Dick and Joan Jacobs Public Interest Law Clinic for Democracy and the Environment
Too often the voiceless and silenced are also the most vulnerable and impacted by environmental harms. Obstacles to participation in democracy undermine access to safeguards for air, climate, land, water, and biodiversity. Therefore, we must defend democracy to ensure a resilient environment.
Florida is ground zero for some of the most significant threats to our environment, communities, and democracy. Rising seas and sprawling development make Florida exceptionally vulnerable to climate change and biodiversity loss. The mounting costs from hurricanes and flood events, harmful algae blooms, and industrial pollution highlight significant environmental injustices. Deeply linked to these injustices are ongoing attacks on voting rights and freedom of speech and assembly – vital tools for the democratic functioning of our society and for combating environmental injustices. These issues demand commonsense solutions, governmental transparency and accountability, and greater access to more inclusive decision-making.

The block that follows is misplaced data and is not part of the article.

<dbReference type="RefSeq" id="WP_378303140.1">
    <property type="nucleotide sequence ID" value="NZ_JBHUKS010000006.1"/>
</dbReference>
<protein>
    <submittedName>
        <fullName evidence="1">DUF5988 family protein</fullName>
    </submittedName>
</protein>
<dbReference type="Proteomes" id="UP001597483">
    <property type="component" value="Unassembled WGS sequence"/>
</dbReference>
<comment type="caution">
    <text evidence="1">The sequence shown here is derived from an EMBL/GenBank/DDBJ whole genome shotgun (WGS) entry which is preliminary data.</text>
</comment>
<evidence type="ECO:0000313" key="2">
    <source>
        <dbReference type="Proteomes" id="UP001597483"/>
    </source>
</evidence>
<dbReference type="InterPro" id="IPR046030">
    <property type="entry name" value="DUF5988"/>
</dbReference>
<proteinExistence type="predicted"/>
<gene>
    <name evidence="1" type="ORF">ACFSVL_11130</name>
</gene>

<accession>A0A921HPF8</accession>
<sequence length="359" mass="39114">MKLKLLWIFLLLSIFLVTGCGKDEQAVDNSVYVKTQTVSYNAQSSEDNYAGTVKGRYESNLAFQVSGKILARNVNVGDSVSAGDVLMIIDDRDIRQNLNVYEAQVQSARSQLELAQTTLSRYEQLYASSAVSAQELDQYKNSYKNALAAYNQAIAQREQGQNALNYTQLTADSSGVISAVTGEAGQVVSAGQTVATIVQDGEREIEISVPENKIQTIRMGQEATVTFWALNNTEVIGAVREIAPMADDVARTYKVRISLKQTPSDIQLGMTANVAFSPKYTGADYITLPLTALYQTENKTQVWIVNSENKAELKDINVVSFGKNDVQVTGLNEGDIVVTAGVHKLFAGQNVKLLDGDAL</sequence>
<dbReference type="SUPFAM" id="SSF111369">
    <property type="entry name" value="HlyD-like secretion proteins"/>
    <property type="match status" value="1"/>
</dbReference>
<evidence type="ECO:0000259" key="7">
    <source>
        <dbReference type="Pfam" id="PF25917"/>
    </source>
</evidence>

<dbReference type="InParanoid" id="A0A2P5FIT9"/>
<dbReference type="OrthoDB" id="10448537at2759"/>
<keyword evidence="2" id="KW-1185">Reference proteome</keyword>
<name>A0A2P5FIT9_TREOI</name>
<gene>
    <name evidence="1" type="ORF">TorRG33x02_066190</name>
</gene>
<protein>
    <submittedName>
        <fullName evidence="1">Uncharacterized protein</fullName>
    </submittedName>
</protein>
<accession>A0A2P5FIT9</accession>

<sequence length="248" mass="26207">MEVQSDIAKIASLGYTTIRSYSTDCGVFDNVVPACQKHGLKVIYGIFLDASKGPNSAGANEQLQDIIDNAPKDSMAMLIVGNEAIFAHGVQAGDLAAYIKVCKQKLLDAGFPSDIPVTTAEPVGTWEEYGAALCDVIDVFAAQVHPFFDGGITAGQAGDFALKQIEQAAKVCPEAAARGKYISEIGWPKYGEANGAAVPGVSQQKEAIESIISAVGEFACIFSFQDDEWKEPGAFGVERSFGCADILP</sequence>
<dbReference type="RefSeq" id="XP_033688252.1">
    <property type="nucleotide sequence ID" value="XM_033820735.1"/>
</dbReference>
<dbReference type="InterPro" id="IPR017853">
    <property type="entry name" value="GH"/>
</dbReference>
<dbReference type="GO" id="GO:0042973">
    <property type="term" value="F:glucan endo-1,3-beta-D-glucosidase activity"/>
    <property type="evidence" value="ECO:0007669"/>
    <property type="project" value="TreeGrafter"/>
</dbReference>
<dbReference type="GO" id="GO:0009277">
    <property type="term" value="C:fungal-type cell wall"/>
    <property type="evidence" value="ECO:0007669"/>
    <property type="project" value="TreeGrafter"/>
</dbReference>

Jacobs Law Clinic Mission
Recognizing the health of our environment and of our communities are inextricably linked and entirely dependent on a functioning and just democracy, the Jacobs Law Clinic pursues and defends justice through advocacy focused on Florida’s most pressing environmental issues. It is centered on the mutually reinforcing yet independent principles of the freedom to influence and participate in decision-making and the ability to seek relief from harm.